The Ballymoney Chronicle has been found guilty of intruding into the private life of a woman by publishing her ex-directory telephone number without her consent.
An article appeared in the paper in February about plans by Merlyn Brown of Coleraine to run the London Marathon.
The front page story included direct quotes and a photograph of the complainant as well as details of her family’s health problems and her phone number.
But she complained to the Press Complaints Commission because she said she had not given her permission for the article to appear and, when contacted, had told the paper she did not want any publicity.
She said the article was misleading as it suggested she had given an interview to the paper – when in fact the information had come from a leaflet – and that the inclusion of her phone number had led to hoax telephone calls.
She claimed the article had breached Clause 1 (Accuracy), Clause 3 (Privacy) and Clause 10 (Clandestine devices and subterfuge) of the Code of Practice.
The PCC found a breach of Clause 3, but did not censure the newspaper as it said the breach had been inadvertent.
The complaint under Clause 1 was not upheld because the article had accurately quoted the leaflet, although without consent, and so was not misleading in breach of the Code.
No finding was made under Clause 10 as there was a sharp conflict of evidence in relation to the circumstances in which the newspaper had obtained the leaflet in question.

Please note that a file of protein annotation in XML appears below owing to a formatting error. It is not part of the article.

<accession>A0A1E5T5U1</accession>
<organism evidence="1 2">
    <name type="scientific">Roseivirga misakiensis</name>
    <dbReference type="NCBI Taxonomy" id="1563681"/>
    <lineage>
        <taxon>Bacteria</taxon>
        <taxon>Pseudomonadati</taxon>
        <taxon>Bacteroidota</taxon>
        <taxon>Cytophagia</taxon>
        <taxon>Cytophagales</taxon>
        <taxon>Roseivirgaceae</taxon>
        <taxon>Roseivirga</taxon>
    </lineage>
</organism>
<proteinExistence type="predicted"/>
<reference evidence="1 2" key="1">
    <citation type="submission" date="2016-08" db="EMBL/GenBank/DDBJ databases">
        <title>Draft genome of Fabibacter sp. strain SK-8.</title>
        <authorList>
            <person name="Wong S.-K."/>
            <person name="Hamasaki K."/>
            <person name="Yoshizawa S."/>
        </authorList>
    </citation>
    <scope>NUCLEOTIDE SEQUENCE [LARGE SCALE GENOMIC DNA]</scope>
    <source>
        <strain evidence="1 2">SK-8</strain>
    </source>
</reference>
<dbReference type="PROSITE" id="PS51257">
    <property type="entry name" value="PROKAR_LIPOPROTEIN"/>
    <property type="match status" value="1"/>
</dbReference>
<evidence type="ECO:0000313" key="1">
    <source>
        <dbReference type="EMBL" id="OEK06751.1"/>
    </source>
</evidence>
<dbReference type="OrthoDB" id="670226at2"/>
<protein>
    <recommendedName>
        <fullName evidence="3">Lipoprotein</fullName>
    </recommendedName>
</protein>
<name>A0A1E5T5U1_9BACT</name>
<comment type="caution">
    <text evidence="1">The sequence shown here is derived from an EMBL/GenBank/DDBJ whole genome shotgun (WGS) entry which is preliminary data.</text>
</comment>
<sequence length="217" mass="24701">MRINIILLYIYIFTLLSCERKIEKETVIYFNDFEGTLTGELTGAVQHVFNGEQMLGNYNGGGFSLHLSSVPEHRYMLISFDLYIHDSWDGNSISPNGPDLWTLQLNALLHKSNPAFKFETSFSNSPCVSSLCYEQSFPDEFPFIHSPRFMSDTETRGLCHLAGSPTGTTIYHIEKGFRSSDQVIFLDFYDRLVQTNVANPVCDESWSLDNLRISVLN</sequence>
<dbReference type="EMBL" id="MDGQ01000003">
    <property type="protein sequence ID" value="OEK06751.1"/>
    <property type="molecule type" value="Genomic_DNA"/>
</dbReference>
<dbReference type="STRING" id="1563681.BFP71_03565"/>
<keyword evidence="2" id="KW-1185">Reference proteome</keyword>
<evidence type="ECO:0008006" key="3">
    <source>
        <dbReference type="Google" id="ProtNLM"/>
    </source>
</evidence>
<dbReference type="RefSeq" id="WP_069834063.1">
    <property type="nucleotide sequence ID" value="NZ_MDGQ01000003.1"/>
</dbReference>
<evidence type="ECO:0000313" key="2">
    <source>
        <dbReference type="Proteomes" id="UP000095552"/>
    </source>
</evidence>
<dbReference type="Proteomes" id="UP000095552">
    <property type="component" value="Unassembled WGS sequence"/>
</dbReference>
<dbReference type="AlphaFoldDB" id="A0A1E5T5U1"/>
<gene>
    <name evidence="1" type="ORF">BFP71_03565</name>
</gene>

The newspaper said that its intention was to promote a prominent charity and highlight a local ‘good news’ story.
The complainant said the leaflet was taken from her desk at work without permission, but the newspaper provided a signed statement claiming she had given its staff photographer a copy.
Moreover, 50 copies of the leaflet had been produced – with 35 being distributed to family, friends and local businesses – and the paper said the information was therefore in the public domain.
Nonetheless, it had attempted to discuss the article with the complainant and a breakdown in communication had occurred.
The editor took responsibility for this and wrote a letter of apology to the complainant – but she was unhappy with the letter and said that a reporter from the newspaper, not the staff photographer who provided the statement, had apologised directly to her for taking the leaflet from her desk.
Finding a breach of clause 3, the PCC said that while much of the information in the article was not of a private nature, it was clear that some of it – especially the complainant’s ex-directory telephone number – was.
Publication of an ex-directory phone number, in circumstances where the complainant had telephoned the newspaper in advance of publication to request no publicity, raised a breach of the Code.
However, there were mitigating factors. In particular, the Commission took account of the fact that the complainant had voluntarily placed the information into the public domain to some degree by publishing it in a leaflet, albeit for limited circulation.
The purpose of the leaflet was to draw attention to her fundraising efforts, suggesting to the editor that the complainant was not concerned with keeping the information private – something which would have been corrected had the complainant’s wishes been passed on.